Essence of Chinese course in two countries
The essence of a language course reflects people’s comprehension of a language’s nature in a specific social context. The curricula in both countries state the rational reasons of modifying curriculum as follows: the fast development of international society, the constant shift of linguistic environment and the steadily progressive modern technology. It can be identified that external reasons are the direct motives to push the shift of a curriculum.
In China’s curriculum, Chinese course is proposed to be crucially fundamental for other courses and beneficial for students’ world outlook, life outlook and sense of values, which is irreplaceable by others. It also takes the functions to inherit and carry forward Chinese cultures, strengthen people’s national identity, and reinforce people’s unity. For that, Chinese teachers should know such two core values of Chinese course in China as instrumental value and humanity value. While as a L2 language in Singapore, Chinese course is defined as a part included in the bilingual language education and plays important constituent and coordinative roles. Its value primarily lies in the practical communicative function in people’s daily life. The word “skill” is on the list of high frequency words of Singapore’s curriculum. The understanding of Singapore’s bilingual language education policy becomes the prior condition to comprehend its Chinese language instruction in schools.
This diverse description of Chinese course essence also asks for teachers to know the difference of essence of L1 and L2 and their close connection with notions of culture and identity. The words “culture” and “language” are on the list of high frequency words, see Table 1. In China, Chinese is the only language which is endowed with legal status to bridge the communication gap between 56 ethnic groups. Official activities of government, lessons in schools and other educational institutions, national radio and television broadcasting, films and TV drama are in Chinese mandarin language (Na 2010). Being the first language, it is also a working, educational and life language for Chinese people, and manifests a person’s personal, social and integrity cultural identity. While Singapore is a multilingual and multicultural society, with English as its working language or L1 in working and educational contexts, Chinese as a mother tongue or L2 for Singaporean Chinese to keep bond with Chinese culture and communicate with in Chinese community. English is the lingua franca in Singapore society for all people. Any mother tongue cannot replace English’s status in policy and in practice because the choice of any mother tongue as the inter-ethnic communication language in Singapore will be thought as the discrimination against the other mother tongues, which is not allowed by government (Antonio & Lionel 2006). As L2, Chinese language’s value in Singapore can reasonably dwell in its practical communicative function and culture bond within Chinese community and it’s hard to justify it on a national identity level.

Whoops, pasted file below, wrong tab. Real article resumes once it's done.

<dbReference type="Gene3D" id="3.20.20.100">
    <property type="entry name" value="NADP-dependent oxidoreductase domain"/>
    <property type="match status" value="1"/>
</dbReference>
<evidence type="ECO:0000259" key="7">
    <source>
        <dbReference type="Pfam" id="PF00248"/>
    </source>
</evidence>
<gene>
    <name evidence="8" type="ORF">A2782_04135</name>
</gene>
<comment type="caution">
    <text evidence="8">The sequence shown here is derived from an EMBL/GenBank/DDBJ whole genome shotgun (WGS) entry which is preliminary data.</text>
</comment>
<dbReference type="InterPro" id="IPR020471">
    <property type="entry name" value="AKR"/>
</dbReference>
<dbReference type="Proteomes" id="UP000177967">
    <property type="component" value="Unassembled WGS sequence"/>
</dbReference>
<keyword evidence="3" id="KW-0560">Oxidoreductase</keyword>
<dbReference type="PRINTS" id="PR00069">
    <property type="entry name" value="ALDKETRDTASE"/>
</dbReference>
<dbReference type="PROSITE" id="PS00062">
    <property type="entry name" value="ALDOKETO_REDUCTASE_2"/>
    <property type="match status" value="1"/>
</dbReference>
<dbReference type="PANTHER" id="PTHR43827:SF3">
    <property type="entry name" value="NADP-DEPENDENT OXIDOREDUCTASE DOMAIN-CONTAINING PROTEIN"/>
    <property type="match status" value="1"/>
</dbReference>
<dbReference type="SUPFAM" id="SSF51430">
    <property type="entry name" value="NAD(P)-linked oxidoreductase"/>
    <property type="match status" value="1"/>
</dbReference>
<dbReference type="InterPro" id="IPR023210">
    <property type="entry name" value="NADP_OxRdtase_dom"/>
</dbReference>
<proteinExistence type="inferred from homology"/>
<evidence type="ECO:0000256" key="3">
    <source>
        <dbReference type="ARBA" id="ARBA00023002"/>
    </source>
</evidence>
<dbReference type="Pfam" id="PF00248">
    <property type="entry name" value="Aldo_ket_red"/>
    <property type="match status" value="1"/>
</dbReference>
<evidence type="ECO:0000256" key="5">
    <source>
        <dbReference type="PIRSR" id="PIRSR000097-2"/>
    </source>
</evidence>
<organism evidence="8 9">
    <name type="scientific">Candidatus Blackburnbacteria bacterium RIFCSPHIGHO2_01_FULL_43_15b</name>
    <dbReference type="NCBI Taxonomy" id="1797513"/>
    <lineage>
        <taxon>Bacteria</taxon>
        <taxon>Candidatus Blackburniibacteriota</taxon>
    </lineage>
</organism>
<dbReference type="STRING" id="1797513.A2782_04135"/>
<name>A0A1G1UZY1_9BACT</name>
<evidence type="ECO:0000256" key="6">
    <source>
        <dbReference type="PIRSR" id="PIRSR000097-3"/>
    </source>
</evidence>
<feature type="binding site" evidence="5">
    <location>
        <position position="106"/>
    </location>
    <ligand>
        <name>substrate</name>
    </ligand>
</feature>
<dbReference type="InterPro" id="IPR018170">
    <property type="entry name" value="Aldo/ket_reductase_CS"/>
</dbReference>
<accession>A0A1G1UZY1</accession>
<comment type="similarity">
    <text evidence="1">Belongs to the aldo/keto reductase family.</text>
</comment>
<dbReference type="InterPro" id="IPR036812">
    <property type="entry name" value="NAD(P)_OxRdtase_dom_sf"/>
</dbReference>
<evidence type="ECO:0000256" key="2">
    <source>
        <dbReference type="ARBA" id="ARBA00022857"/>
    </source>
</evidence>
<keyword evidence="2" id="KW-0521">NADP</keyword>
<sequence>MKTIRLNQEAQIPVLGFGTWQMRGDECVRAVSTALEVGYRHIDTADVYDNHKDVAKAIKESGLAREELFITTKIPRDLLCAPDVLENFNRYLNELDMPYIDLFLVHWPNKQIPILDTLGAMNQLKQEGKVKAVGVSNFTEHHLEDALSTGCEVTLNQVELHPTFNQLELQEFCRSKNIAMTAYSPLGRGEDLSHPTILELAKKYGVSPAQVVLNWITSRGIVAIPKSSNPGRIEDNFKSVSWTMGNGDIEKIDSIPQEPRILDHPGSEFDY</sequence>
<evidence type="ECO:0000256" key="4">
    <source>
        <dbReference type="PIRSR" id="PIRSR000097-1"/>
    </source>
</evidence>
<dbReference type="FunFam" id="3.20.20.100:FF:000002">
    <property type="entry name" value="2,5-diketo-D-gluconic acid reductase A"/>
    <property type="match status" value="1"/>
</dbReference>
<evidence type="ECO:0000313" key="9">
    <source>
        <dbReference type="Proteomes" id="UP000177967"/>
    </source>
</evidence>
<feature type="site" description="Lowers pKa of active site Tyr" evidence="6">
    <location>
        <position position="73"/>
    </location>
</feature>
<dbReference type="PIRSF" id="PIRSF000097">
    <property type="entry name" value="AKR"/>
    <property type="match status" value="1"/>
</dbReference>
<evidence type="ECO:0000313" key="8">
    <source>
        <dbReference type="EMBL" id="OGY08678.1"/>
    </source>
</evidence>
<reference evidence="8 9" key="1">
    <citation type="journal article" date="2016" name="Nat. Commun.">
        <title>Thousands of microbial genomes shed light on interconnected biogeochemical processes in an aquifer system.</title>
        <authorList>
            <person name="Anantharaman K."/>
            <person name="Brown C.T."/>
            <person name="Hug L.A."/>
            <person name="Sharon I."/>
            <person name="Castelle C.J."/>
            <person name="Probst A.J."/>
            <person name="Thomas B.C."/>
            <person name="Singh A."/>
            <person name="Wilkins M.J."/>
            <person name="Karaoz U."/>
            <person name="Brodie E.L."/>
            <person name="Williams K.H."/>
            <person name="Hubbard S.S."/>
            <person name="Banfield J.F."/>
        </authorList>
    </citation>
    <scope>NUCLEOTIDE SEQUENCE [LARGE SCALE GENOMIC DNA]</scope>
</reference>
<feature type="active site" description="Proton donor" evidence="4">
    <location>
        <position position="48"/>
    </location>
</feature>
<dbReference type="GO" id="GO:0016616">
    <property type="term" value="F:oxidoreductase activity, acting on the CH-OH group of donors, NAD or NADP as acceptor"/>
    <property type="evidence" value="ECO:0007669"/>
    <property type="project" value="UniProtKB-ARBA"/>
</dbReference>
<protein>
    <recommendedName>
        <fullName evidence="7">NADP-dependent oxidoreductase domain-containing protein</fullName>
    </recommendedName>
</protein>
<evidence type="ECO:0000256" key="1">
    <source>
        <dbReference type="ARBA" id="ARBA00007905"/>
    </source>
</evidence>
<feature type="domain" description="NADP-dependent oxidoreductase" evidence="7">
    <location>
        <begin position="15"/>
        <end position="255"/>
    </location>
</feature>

Curriculum concepts of Chinese course in two countries